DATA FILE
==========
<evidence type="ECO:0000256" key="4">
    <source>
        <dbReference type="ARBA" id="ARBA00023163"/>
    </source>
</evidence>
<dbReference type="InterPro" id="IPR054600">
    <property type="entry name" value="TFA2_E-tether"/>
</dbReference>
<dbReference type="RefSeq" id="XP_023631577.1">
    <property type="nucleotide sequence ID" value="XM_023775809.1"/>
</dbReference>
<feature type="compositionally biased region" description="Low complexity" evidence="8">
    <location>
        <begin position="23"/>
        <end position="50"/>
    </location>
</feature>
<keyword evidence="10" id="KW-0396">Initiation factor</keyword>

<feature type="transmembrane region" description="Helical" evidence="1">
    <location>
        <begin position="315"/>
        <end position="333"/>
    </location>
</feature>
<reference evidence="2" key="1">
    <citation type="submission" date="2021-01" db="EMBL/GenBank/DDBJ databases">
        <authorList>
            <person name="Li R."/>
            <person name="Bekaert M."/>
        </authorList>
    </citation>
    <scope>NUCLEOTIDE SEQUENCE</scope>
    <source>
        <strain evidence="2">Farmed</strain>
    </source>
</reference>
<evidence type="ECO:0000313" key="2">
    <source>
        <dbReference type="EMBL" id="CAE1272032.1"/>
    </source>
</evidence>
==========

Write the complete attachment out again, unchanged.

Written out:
<evidence type="ECO:0000256" key="4">
    <source>
        <dbReference type="ARBA" id="ARBA00023163"/>
    </source>
</evidence>
<dbReference type="InterPro" id="IPR054600">
    <property type="entry name" value="TFA2_E-tether"/>
</dbReference>
<dbReference type="RefSeq" id="XP_023631577.1">
    <property type="nucleotide sequence ID" value="XM_023775809.1"/>
</dbReference>
<feature type="compositionally biased region" description="Low complexity" evidence="8">
    <location>
        <begin position="23"/>
        <end position="50"/>
    </location>
</feature>
<keyword evidence="10" id="KW-0396">Initiation factor</keyword>

<feature type="transmembrane region" description="Helical" evidence="1">
    <location>
        <begin position="315"/>
        <end position="333"/>
    </location>
</feature>
<reference evidence="2" key="1">
    <citation type="submission" date="2021-01" db="EMBL/GenBank/DDBJ databases">
        <authorList>
            <person name="Li R."/>
            <person name="Bekaert M."/>
        </authorList>
    </citation>
    <scope>NUCLEOTIDE SEQUENCE</scope>
    <source>
        <strain evidence="2">Farmed</strain>
    </source>
</reference>
<evidence type="ECO:0000313" key="2">
    <source>
        <dbReference type="EMBL" id="CAE1272032.1"/>
    </source>
</evidence>